The clock ticked away slowly and he steadily walked towards his destination.

“Apartment #24, Langley Court,” the code had said.

“Female,” the next code revealed.

“Eliminate,” was the standard phrase after that.

This was the usual pattern of events and directions for him. It was the first time in eight months the target was a ‘female’. He never needed the answers or clarifications for his targets.

He pried open the window lock and gently lowered him in. His mask, gloves, and shoe mitts took care of evidences.  ‘Swift job and out’ he told himself as he walked towards the bedroom of the house. Tip-toeing around, he found himself in the wrong bedroom. It was the children’s room. There were four bunkers with kids occupying them. The fifth one slept on the floor on a sleeping bag. The dim light from the night-light revealed angelic faces lost in their own dreamland.  He let out a stifled breath of exasperation, cursed and walked to the second bedroom down the hallway.  He nudged open the door and walked towards the bed, the nylon rope taut in his hands.

He looked down at the sleeping face on the pillow and his hands wavered. The serene sleeping face of a mother of five looked back at him. Who the devil wanted this woman dead, his head screamed? His face broke out into a sweat. His money was waiting in a coded mail box somewhere. He lowered the nylon rope gently towards her neck …

He slipped out as quietly as he entered and walked away, as far away as he could and then broke out into a run. His getaway car was waiting in the moonlight. With skidding wheels he hurtled down the highway never looking back, driving on and on into the darkness; the headlights making strange zigzag patterns on the tarred road. He had done it finally. He had won over himself. This was his last chance and the only one he would ever get. He had to take it and run with it, if he wanted to survive.

In Apartment #24, Langley Court the children all sat around the breakfast table wolfing down pancakes while their mother watched over them lovingly. It was another day, another morning…

 ——–

Verses

Posted: January 28, 2010 in Poetry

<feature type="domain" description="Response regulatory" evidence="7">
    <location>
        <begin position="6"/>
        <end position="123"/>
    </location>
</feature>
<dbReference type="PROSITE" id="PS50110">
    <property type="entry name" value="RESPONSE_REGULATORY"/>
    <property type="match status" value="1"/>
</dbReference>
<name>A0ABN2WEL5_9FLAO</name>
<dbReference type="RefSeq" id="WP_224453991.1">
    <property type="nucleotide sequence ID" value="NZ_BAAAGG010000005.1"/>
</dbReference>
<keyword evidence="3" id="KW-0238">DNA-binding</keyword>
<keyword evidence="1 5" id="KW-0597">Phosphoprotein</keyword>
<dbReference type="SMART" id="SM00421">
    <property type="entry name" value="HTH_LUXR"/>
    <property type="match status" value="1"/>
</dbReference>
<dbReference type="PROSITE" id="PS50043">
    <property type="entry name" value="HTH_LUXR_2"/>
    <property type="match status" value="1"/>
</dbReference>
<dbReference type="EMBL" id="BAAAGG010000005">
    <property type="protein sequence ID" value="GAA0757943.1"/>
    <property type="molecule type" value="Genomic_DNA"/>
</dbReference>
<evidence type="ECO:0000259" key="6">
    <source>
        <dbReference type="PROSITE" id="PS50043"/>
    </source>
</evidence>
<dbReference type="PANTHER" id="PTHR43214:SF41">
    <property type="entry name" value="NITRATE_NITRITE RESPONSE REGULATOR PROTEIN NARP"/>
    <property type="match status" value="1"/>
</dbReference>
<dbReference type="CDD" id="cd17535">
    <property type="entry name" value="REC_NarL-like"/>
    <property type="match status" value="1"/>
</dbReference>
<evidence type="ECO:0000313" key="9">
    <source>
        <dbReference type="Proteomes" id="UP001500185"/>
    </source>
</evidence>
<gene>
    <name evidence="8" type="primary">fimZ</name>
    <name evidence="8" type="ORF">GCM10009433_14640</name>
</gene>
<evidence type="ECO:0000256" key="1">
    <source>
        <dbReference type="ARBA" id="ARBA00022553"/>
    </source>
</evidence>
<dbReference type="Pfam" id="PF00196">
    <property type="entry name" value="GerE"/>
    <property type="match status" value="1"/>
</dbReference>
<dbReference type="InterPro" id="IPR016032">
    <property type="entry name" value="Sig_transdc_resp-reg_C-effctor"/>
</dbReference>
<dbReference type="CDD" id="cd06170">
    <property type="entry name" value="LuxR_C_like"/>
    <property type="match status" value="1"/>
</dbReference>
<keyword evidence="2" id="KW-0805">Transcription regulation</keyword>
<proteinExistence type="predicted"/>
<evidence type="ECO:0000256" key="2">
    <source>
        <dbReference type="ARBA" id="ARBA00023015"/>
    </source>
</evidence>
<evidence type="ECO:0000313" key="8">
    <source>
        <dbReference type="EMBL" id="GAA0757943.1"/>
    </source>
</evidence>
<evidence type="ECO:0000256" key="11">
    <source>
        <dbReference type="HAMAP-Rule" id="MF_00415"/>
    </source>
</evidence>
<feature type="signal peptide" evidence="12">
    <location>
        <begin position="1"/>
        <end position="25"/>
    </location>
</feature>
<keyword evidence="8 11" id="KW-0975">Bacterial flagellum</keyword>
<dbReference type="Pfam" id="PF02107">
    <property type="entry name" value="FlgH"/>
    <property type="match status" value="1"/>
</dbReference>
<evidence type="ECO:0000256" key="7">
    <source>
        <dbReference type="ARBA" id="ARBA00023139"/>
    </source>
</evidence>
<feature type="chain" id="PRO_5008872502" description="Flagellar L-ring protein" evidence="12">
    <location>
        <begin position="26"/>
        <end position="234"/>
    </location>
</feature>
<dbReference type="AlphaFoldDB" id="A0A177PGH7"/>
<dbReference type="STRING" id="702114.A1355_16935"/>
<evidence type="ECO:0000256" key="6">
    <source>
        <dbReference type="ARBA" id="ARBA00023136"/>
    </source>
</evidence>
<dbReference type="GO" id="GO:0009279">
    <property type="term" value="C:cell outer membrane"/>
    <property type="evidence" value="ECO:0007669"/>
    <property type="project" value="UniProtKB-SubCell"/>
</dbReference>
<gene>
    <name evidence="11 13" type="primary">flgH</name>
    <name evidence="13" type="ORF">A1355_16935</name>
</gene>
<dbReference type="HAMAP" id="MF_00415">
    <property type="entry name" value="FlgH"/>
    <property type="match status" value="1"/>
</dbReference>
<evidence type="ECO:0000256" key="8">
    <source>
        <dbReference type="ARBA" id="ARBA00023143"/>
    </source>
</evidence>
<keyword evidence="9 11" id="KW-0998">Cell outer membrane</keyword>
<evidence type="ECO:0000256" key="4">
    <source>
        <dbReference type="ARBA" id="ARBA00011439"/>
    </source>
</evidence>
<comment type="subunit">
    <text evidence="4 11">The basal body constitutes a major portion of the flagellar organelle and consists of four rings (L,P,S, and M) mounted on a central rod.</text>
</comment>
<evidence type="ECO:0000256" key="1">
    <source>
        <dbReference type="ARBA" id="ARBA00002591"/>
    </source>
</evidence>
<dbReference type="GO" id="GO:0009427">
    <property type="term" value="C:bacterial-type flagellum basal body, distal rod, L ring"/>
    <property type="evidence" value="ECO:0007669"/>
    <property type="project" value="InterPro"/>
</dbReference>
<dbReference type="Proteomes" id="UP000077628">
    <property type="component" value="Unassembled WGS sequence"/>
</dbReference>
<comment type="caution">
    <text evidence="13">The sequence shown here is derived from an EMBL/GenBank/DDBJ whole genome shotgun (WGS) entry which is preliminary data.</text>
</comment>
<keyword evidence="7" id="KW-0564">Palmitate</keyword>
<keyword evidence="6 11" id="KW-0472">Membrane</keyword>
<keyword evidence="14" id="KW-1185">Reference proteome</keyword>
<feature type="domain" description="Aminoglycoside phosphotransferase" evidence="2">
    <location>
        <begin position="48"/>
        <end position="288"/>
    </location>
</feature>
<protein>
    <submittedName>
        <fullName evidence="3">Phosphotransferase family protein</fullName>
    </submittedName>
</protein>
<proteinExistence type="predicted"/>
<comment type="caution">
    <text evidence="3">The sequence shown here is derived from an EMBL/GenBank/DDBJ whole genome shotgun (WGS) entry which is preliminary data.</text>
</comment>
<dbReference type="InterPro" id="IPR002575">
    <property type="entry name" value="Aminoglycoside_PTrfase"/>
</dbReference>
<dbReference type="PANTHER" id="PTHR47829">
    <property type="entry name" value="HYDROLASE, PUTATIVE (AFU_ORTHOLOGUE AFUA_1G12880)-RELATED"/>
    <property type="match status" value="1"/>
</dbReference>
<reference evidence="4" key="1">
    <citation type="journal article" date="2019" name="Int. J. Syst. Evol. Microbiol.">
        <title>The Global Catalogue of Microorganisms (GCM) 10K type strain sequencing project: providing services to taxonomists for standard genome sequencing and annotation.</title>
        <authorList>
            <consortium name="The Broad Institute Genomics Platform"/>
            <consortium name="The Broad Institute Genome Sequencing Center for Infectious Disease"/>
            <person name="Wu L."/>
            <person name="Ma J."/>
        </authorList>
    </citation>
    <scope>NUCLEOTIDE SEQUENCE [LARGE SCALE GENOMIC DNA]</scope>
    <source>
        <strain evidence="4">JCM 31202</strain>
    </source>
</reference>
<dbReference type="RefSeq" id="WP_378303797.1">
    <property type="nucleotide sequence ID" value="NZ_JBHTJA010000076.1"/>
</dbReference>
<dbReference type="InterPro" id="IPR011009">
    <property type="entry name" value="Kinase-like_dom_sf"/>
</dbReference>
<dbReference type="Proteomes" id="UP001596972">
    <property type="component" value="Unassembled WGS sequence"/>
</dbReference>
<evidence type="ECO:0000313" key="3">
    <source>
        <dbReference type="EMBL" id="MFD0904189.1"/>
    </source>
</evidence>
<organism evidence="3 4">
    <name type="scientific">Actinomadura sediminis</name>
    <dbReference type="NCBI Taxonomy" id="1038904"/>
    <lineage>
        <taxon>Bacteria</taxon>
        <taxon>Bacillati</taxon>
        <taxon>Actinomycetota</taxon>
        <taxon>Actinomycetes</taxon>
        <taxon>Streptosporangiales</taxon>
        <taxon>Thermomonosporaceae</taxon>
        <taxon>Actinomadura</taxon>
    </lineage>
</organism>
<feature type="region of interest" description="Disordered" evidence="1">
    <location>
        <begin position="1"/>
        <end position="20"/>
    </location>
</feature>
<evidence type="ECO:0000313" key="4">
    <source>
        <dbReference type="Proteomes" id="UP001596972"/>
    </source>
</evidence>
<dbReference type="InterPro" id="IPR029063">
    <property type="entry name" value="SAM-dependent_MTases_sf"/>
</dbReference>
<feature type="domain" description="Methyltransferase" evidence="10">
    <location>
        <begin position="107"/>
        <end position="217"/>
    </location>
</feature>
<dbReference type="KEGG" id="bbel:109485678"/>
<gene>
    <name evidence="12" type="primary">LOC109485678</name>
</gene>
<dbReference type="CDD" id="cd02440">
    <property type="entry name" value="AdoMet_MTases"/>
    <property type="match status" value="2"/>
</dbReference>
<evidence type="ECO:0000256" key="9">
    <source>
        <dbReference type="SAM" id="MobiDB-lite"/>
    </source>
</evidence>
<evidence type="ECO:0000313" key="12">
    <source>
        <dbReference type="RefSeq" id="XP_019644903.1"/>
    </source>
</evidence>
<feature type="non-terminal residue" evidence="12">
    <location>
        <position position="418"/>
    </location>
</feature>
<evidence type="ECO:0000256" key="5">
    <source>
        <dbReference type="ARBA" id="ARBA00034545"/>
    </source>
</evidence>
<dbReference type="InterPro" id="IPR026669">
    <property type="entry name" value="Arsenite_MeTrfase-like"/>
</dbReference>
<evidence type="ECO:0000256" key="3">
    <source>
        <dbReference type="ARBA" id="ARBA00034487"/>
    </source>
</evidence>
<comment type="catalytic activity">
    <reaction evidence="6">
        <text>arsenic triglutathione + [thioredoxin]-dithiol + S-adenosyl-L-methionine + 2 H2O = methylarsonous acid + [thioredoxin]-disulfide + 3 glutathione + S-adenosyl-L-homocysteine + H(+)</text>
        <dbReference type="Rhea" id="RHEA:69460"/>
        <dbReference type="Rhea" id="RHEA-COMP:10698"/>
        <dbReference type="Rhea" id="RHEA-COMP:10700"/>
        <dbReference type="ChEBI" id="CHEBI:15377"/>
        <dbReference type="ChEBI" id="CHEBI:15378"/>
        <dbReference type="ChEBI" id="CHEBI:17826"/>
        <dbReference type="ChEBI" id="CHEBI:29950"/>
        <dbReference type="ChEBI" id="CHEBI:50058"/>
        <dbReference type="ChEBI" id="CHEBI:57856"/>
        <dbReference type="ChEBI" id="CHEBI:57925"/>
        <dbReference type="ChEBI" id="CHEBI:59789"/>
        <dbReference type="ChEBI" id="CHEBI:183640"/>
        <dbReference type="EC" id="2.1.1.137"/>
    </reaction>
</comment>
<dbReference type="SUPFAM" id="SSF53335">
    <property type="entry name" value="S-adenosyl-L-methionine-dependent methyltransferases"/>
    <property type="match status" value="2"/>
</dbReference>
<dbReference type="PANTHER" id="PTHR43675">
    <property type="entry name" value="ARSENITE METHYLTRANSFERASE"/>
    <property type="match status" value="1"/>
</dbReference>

Tags:

Verses as they came:

 

Safely Moored…

 Anchored sturdy upon a pond
Calm and safe that little boat
Quietly lies she in an inlet tonight
In the fading light of the eastern sky
She will catch the tide with morrow 
With no wild sea beyond her shores
We too in life are proved and tried
Some ride out while others fail
Reaching for the harbor walls
Much before darkness falls
Safely moored…

 

 Continuity…

 Drowning in your endless rivers

Waking up to chills and shivers

Silvery twilight slowly reaching

Quietly then I stand there breathing

Sweet serenity often that beckons

Compromising that often I reckon

Together flying past minds

Soaring and letting go binds

Somewhere when it all crashed

Hopes of all kinds dashed

Death

And then rebirth

Elusive

Devoid of continuity…

 

 

Shreds…

 The fog rolls in tonight from the ocean

adding a strange sense of disquiet

and ambiguous silence.

 

Pulverized thoughts lay scattered

on the sands of time

washed and cleansed by the tide.

 

 

Memory…

  Make me a memory,

I could write a few lines

Obfuscating dream & reality,

Sailing on choppy seas

Spying a lighthouse, yonder

Rowing to its light, beacon

Night fog rolling in, misty

Tears lined my eyes…

 

 Make me a memory

I could sing a few lines

Serenading myself and you

Drifting along the shore

Seeing the wind blown leaves

Spreading its light and colors

Fall sweeps in and takes it away

A smile creased my lips…

 Make me a memory

To live and die for

As I savor life…